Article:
Famine during pregnancy doubles risk of mental illness.
Babies born to malnourished mothers are twice as likely to develop schizophrenia, according to new research.
The link could help researchers unpick the causes of schizophrenia, a socially disabling mental disorder with no known cause or cure. Most agree it is likely to have both genetic and environmental triggers.
Researchers first saw a link between schizophrenia and hunger when investigating the Dutch 'hunger winter' of 1944-45, when the Nazis blocked food supplies to much of the Netherlands. Babies born that year were twice as likely to become schizophrenic, according to a 1992 study1. But as only 25 people in the sample were diagnosed with the illness, the result could have been a statistical fluke.
Now another famine, halfway across the world, has lent support to the link between famine and schizophrenia.
In China around 1960, a combination of bad weather and Mao Zedong's Great Leap Forward - in which farmland became industrial, and ineffective new agriculture was tried - plunged the country into famine. One of the hardest-hit areas was Anhui province in 1959-61. The researchers selected one area in that province and gathered data from the local psychiatric hospital.
A critical deficiency
Neuroscientist David St Clair of the University of Aberdeen in Scotland and his team looked at medical records from the area from 1956 to 1965. Just as in the Netherlands, the risk of children developing schizophrenia doubled during the famine years: hundreds of children per year were later diagnosed with the disease, putting their risk at 2%, compared to 1% for children born in easier times. The finding appears in this week's Journal of the American Medical Association2.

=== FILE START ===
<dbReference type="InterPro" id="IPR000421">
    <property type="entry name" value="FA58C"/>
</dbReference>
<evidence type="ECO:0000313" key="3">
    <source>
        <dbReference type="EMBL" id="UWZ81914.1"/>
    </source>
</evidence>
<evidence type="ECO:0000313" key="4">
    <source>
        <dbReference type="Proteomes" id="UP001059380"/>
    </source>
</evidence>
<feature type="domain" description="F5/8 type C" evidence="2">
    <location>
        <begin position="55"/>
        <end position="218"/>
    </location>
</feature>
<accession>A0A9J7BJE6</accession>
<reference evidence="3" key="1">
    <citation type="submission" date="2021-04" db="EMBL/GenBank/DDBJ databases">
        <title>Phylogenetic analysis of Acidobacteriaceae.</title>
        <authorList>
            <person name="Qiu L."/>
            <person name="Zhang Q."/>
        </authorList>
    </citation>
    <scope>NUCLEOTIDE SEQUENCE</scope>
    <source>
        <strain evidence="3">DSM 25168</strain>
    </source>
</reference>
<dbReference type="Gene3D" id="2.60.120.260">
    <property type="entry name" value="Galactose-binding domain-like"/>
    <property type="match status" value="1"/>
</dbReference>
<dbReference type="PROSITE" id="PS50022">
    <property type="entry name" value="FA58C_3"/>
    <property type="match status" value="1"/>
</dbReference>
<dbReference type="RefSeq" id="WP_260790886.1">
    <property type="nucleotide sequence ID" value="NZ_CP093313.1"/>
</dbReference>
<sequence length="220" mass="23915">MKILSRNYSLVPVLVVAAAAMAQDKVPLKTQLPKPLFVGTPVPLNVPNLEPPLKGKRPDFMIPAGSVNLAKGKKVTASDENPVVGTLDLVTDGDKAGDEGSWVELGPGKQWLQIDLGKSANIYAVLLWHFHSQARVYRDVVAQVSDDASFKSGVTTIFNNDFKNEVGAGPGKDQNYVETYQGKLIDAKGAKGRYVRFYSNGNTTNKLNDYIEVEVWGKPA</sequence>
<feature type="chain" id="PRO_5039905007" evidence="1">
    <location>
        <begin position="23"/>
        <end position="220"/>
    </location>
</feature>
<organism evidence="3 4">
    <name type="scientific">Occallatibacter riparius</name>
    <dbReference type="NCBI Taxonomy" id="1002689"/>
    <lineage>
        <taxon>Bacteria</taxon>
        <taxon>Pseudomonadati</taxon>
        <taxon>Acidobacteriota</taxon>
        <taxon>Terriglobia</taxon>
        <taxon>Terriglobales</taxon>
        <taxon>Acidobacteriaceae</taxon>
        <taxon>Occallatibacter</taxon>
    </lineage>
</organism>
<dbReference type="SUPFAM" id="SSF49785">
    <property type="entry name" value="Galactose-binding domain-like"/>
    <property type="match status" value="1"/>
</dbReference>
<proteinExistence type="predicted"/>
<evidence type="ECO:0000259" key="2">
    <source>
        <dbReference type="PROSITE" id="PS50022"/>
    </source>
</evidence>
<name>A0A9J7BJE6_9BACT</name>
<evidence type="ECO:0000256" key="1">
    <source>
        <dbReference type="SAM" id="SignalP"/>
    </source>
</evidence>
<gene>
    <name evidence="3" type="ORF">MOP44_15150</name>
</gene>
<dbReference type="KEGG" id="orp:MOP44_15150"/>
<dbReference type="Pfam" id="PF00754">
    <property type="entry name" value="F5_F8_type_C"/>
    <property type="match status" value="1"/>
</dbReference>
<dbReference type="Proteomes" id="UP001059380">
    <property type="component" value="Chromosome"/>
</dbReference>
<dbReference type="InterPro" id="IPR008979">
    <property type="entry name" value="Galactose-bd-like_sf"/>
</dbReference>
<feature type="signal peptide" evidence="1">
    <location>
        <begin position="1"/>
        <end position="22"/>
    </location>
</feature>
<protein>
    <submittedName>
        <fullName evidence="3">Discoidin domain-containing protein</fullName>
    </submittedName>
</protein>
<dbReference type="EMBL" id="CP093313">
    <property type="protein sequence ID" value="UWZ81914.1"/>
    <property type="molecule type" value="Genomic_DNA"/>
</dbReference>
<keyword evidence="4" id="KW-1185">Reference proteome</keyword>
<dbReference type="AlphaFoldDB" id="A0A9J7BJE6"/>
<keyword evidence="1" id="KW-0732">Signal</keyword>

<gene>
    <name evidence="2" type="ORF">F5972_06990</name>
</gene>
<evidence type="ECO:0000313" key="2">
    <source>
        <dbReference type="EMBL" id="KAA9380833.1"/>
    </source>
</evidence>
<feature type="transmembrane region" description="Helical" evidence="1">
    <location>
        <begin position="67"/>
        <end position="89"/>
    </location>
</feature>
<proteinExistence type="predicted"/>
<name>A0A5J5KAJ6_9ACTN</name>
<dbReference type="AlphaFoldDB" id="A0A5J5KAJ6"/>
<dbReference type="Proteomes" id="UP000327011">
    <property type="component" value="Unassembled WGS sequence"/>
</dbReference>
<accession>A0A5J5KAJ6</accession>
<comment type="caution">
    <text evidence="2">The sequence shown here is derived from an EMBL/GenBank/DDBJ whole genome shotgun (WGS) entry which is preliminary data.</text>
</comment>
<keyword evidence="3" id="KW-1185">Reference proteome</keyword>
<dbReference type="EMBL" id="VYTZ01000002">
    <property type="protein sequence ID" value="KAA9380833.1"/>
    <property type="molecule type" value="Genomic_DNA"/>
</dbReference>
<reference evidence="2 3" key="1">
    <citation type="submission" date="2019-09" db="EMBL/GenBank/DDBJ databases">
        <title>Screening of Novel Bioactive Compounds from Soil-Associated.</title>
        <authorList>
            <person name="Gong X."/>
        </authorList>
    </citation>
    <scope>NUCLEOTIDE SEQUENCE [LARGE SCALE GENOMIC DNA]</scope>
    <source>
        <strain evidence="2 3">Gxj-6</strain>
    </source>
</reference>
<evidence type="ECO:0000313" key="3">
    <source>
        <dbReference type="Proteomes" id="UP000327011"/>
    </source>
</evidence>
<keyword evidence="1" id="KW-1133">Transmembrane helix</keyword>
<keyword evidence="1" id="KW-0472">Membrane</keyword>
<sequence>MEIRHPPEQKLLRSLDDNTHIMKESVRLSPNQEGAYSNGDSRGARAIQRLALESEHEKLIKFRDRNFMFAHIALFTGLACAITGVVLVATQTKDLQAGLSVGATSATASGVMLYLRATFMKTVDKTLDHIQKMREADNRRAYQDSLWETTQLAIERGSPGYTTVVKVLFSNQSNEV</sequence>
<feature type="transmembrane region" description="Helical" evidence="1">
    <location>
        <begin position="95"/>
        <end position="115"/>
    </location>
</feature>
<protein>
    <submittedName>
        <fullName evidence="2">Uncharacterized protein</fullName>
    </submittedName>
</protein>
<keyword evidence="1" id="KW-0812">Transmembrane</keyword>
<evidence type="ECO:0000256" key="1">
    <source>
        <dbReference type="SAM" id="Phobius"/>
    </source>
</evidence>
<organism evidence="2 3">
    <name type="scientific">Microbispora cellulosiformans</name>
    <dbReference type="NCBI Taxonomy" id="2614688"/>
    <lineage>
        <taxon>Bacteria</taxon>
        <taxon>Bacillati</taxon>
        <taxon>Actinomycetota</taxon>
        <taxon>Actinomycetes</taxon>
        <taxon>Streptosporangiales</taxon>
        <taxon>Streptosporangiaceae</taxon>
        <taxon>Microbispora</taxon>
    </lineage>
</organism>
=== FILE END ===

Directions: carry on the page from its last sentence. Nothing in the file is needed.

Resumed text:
The finding is unlikely to much affect the total number of schizophrenics, the researchers note, as fewer babies overall survive during famines.
Feng Zhang, also from the University of Aberdeen and one of the study's authors, says that although the link between malnurishment in the womb and schizophrenia is clear, the mechanism by which they are related is still unknown. "Nobody knows what is going on, but we are beginning to think of it as a gene-environment interaction."
Researchers including Ezra Susser, who conducted the Dutch study, are working to discover the cause. One popular idea is that a deficiency of folic acid is to blame. Lack of this nutrient, found in leafy greens and some vitamin supplements, is also implicated in developmental defects in the baby's spinal cord. Researchers are looking at genes for folic acid metabolism and how these might relate to mental illness.
Susser, a psychiatrist and epidemiologist at Columbia University and the New York State Psychiatric Institute (NYSPI), says he is glad to have his findings supported. It is difficult, he notes, to find natural experiments in which to conduct such studies, as the famines must be at least 40 years old in order to give schizophrenia a chance to develop.
"Epidemiologists and medical researchers can take satisfaction in the fact that they can take something so catastrophic and wring from it scientific knowledge that would otherwise be unavailable," says Richard Neugebauer, also of the NYSPI. "Wonderful as that is, lets none of us forget that we should be active in the present to prevent further catastrophes."
SusserE. & LinS.Arch Gen Psychiatry, 49. 983 - 988 (1992).
St ClairD. & et al. Am. Med. Assoc., 294. 557 - 562 (2005).